We used CTE Month 2013 as an opportunity to collaborate with our colleagues across the U.S. Department of Education (ED) as well as our dedicated professional associations.  We shared the message that it was CTE month and CTE Works! (this year’s theme as designated by the Association of Career and Technical Education (ACTE)).  It seemed that no workspace or office in OVAE was spared a CTE Month poster to hang with pride.  We made sure to say “Happy CTE Month!” in our phone calls, office meetings, and every chance we had.

Secretary Arne Duncan, Deputy Secretary Tony Miller, Undersecretary Martha Kanter, and Assistant Secretary Brenda Dann-Messier all contributed to the OVAE Connection newsletter; supporting articles were also sent through the Teaching Matters newsletter and Homeroom, ED’s official blog.

We were excited and proud to see two CTE students were sitting in the First Lady’s box at President Obama’s State of the Union address.

The week of February 11th saw an increased volume of social media buzz about how CTE professionals and CTSO students were celebrating CTE Month.  On my own hand held device, I read tweets and updates at #CTEMonth and #CareerTech.

ED staff also attended a student recognition event at McKinley Technology High School, which houses a STEM-focused CTE program where students have the opportunity to select one of four pathways in a STEM-related strand. The strands provide students with relevant, real-world project-based learning opportunities that prepare them for postsecondary education and 21st century careers.

On February 21st, ED hosted a policy briefing to all agency staff on how CTE is addressing the nation’s skills gap.  The session included a pair of conversations – one with educators and business leaders, and a second with Career and Technical Students Organizations (CTSO) participants. Check out the blog post recapping the briefing.

Finally, the Secretary visited the Harbor School in New York City, a CTE school that prepare students for success in college and careers through restoration of the local marine environment.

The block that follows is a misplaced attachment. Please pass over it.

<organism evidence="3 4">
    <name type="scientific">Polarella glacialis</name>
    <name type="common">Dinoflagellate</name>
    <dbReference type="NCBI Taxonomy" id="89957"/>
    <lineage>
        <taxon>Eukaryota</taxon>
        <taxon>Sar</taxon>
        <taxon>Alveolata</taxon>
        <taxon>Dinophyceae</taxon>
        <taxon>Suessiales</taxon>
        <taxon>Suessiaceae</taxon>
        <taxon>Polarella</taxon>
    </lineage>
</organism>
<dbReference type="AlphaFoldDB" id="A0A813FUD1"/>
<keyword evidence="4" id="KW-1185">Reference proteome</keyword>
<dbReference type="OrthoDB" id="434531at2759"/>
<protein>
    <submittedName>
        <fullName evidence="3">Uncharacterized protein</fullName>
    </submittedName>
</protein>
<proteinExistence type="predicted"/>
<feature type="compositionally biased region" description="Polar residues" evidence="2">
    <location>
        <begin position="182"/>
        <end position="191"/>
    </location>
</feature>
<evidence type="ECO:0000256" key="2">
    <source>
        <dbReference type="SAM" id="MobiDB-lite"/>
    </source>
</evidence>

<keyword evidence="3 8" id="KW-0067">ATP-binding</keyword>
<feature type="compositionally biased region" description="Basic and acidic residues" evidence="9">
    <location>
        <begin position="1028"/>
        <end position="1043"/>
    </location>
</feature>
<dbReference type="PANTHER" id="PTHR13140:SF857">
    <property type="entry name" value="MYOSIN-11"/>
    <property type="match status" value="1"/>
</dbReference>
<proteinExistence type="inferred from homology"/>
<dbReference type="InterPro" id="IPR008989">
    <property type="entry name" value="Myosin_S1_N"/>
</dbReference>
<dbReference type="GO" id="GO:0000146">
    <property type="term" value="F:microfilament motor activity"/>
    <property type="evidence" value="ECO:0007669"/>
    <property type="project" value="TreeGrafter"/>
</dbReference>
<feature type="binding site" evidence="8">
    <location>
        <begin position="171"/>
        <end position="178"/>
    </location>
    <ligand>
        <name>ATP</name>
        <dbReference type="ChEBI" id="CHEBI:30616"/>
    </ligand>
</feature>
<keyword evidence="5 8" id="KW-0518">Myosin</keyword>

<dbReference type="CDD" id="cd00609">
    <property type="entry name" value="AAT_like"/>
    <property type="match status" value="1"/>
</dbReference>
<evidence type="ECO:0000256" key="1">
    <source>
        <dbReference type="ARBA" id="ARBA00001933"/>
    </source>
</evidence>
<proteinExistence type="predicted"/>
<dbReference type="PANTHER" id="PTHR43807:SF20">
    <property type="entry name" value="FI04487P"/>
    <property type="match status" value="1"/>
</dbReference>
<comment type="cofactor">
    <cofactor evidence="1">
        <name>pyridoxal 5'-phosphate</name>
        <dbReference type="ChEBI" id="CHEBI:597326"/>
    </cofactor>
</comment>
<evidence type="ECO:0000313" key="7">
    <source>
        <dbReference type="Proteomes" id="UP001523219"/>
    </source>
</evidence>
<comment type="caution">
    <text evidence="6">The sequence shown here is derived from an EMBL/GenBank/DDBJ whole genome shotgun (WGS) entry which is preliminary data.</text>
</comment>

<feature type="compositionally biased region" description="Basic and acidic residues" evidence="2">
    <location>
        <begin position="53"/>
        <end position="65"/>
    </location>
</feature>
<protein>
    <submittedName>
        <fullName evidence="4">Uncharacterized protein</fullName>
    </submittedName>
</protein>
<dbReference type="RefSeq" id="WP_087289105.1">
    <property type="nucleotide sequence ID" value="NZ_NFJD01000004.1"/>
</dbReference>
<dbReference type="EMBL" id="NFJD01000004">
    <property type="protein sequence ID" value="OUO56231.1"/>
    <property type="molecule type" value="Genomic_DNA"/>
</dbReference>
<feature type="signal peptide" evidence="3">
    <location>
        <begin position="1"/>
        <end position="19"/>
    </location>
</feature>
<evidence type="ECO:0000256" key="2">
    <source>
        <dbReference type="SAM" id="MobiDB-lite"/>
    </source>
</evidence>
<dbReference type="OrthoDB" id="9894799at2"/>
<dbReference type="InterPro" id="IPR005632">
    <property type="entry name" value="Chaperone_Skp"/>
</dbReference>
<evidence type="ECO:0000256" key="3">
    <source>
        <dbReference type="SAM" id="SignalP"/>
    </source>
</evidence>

As you can see, OVAE enjoyed celebrating CTE Month and looks forward to celebrating 2014 CTE Month with you next year!

Robin Utz is the Director of the College and Career Transitions Branch in the Division of Academic and Technical Education at OVAE

OVAE Hosts First Event in 2013 Community College Webinar Series

OVAE hosted the first event in its 2013 Community College Webinar Series on Thursday, March 7, in collaboration with the American Association of Community Colleges (AACC) and the Association of Community College Trustees (ACCT).  This first event focused on transforming adult education to better prepare adult learners to successfully transition to postsecondary education and training.  Over 380 stakeholders from community and technical colleges, community based organizations, state and local government, four-year colleges and universities, and workforce development organizations took part in the webinar.  For those of you who could not participate in the live event, or would like to view the webinar or presentation again, the recorded webinar and presentation will be archived in the coming days on OVAE’s website at www.ed.gov/ovae.

Assistant Secretary Brenda Dann-Messier noted, “This was a fantastic start to OVAE’s Community College Webinar Series. The number of participants and the thoughtful questions asked illustrated the importance of the topic and the level of interest from the field!  We are looking forward to this ongoing engagement in our future events.”

OVAE’s 2013 Community College Webinar Series will continue next month with an event on April 10 that examines the role community colleges can play in correctional and re-entry education.  More information on this event, along with the registration link, will be shared in the coming weeks.  Stay tuned!